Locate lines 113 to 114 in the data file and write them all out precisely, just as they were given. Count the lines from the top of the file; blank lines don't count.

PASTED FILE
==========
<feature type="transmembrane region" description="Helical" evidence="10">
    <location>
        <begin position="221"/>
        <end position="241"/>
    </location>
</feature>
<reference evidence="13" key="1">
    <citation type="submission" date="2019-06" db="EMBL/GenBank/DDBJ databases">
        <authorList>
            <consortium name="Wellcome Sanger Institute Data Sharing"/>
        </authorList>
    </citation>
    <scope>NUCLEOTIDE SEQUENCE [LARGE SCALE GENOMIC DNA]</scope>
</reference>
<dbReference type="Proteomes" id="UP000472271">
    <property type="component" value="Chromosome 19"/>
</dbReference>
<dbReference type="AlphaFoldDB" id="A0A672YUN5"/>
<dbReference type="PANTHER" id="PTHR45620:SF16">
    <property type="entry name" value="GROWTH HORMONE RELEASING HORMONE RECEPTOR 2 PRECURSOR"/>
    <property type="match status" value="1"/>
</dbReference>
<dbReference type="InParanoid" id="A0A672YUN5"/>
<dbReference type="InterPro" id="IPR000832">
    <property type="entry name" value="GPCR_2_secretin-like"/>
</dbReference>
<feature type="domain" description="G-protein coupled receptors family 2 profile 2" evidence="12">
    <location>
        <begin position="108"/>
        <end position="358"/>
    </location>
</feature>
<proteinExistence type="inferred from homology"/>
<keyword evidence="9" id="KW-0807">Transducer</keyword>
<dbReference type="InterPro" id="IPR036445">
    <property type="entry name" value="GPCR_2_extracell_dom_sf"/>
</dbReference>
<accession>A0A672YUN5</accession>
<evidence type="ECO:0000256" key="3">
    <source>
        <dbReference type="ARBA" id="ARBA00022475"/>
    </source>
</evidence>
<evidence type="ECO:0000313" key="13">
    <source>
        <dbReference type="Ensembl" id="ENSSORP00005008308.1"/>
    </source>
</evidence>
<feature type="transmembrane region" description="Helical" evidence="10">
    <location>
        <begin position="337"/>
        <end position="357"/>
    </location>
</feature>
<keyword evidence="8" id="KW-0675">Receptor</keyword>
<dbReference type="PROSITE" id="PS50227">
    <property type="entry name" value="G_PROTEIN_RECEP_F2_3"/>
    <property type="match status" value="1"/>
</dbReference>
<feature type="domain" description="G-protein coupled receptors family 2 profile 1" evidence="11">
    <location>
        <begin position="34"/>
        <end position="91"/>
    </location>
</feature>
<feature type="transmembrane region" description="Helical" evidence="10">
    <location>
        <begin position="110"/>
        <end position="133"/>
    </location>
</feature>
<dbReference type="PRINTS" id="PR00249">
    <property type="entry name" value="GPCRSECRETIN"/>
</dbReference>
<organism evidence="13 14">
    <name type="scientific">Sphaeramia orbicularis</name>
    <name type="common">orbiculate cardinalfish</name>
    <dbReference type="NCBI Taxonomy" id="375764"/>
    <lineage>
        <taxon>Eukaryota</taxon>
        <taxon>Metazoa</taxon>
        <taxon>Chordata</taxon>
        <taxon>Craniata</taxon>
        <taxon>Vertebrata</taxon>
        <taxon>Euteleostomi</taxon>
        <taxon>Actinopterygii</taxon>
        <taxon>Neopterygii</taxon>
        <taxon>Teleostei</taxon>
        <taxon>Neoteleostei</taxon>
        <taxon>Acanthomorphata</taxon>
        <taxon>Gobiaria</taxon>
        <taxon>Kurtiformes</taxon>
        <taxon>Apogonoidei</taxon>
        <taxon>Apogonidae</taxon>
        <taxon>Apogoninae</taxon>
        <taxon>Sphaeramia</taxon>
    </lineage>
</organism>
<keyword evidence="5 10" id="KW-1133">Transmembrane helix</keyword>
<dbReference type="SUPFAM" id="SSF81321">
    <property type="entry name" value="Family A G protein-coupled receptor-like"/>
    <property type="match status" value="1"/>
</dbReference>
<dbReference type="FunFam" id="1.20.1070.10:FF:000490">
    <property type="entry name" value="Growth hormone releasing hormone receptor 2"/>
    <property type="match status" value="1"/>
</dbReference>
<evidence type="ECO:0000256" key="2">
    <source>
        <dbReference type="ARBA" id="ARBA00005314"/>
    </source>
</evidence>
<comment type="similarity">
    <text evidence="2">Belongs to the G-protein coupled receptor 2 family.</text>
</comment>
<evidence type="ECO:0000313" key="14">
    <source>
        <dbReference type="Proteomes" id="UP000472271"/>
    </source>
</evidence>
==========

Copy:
<comment type="similarity">
    <text evidence="2">Belongs to the G-protein coupled receptor 2 family.</text>